Menglian County Culture

Menglian Dai, Lahu and Va Autonomous County (referred Menglian County) is located in southwest Yunnan Province, is under the jurisdiction of Pu’er County, is the gateway to Myanmar, Thailand and other Southeast Asian countries, an important gateway for the provincial open ports.

Menglian Dai, Lahu and Va Autonomous County (孟连傣族拉祜族佤族自治县; pinyin: Mènglián dǎizú lāhùzú wǎzú Zìzhìxiàn) is an autonomous county under the jurisdiction of Pu’er Prefecture, Yunnan Province, China. Menglian County boders Lancang County in the east, Ximeng Va Autonomous County north, and Burma west and south. Its border line is 133.399 km. As of 2012, Menglian county administers 3 countrysides, 3 towns, an area of 1893.42 square kilometers; registered population of 127,870 people. 

Dai Cultural Identity

The Dai enjoy a rich and colorful culture, the Bai Yue culture, whose designation today is shortened to Bai Ye to distinguish it from the original anthropological culture of the ancient Bai folk. The ancient Bai Yue culture was in the forefront of social development in many respects when the Dai first began to organize themselves into communities in China. The Dai also have their own calendar, they have books in Dai script for calculating solar and lunar eclipses, and their historical documents span a rich variety of literary works, from poetry and fables to ancient stories and legends.

The Bei Ye Culture

Bei Ye Culture is a general term for the social and cultural history of the Dai people. Bai Ye cultural artifacts and traditions include original scripture etched onto the leaves of the pattra tree (a tropical plant native to the Dai homelands), Dai scripture copied onto cotton paper, and “song” (“chanting” may be the better term) books, as well as a plethora of lesser cultural traditions that are handed down generation after generation, and thus every Dai individual is a walking preserve of Dai culture. The Bei Ye Culture became known especially for the scriptures that were etched onto the leaves of the pattra tree.

Bei Ye scriptures, as indicated, are preserved on two different media: the leaf of the patta tree and paper made of cotton. The former is called “Tanlan” in the language of the Dai, while the latter is called “Bogalesha”. The Bei Ye culture has developed over time from its origins as a collection of primitive ethnic and religious practices that have been combined with the influences of neighboring cultures, primarily the Han Chinese culture, but also Indian Buddhist culture (the Dai practice a form of Buddhism that differs from the Chinese-influenced Indian Buddhism of the mainstream Han Chinese).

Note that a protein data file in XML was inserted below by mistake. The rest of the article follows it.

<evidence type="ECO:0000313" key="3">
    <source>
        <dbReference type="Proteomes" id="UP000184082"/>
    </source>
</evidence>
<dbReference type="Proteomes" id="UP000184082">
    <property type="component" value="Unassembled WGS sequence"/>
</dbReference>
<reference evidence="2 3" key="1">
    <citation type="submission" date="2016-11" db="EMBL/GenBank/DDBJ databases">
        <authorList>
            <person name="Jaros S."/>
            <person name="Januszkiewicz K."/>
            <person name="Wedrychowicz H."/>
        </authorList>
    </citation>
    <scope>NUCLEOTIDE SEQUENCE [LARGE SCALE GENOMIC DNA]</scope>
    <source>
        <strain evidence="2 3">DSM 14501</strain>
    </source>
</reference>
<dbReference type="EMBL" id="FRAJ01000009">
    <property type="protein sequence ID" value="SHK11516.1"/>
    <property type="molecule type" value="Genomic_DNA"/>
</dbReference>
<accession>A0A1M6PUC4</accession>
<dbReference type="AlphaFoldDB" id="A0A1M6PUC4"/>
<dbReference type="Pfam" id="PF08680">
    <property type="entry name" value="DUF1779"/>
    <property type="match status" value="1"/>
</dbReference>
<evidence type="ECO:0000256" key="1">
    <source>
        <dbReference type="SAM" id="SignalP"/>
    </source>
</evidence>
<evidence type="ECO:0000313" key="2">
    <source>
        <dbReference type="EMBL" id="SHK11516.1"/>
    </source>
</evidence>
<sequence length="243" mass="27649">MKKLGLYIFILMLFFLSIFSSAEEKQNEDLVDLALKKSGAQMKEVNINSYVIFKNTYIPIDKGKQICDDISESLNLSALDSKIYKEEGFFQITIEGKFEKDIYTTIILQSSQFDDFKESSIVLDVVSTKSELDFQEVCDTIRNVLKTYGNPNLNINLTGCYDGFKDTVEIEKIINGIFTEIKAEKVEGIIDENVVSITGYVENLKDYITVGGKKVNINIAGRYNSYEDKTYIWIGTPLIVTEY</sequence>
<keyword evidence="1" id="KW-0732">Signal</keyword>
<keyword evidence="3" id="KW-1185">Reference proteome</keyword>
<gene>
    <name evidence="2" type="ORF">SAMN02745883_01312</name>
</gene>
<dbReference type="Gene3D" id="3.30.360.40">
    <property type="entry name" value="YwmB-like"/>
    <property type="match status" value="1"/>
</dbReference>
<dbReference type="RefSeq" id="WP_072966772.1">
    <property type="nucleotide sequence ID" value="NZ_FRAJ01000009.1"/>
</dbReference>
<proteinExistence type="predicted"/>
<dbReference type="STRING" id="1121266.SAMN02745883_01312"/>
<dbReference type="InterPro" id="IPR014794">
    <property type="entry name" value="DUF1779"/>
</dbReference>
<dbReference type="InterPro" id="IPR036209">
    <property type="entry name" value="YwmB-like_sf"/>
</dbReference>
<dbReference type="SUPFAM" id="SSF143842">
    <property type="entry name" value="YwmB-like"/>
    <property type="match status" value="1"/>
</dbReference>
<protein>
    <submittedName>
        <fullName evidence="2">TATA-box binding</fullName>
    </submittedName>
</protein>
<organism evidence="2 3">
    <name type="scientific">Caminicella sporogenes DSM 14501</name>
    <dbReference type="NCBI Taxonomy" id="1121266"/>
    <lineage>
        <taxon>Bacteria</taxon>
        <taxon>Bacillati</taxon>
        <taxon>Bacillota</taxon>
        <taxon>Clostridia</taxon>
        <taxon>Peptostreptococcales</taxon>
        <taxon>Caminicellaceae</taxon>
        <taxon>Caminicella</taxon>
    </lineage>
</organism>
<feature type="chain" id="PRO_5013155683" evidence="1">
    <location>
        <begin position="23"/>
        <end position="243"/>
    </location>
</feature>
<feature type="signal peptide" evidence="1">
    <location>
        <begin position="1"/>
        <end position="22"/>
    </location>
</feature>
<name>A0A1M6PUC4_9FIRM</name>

Though they live in separate countries, and in some cases miles apart, the Dai of China, the Lao of Laos, the Shan of Myanmar, and the Thai of Thailand all have evolved from the same ethnic origins – they all share the same Bai Ye culture particular to Southeast Asia.

The Dai Calendar

The Dai have their own calendar, which is still in use today. The Dai calendar is unusual, compared to the Han Chinese lunar calendar, in that the former incorporates elements of both the solar and the lunar calendars. Borrowing from the Han Chinese Taoist tradition, the Dai use the method of Heavenly Stems and the Terrestrial Branches to record days and years in their “hybrid” calendar (this is a reference to the Taoist sexagenary cycle, or a cyclical system of 60 combinations of the two basic cycles: the 10 Heavenly Stems and the 12 Earthly Branches). The Dai have chosen to not only employ much of the Han Chinese calendar terminology, they have also preserved the Han Chinese pronunication of this terminology.

A year is divided into twelve months in the Dai calendar, while some months are called “single” months and others are called “double” months. There are thirty days in a “single” Dai month, and twenty nine days in a “double” Dai month. A year is also composed of three seasons: the Cold Season, which runs from January to April; the Hot Season, which runs from May to August; and the Rainy Season, which runs from September to December. To further account for the irregularities of the earth’s orbit, so as to make the Dai calendar fit the actual time trajectory of the earth’s orbit, there are seven leap years to every span of nineteen years. According to ancient Dai documents, there are four epochs, termed “Saha”, in Dai history. The fourth epoch is the current one, or the “Zhujiang Saha”, which began in the year CE 647, circa, in Western calendar terms, and was announced by a Dai religious leader by the name of Payazhula.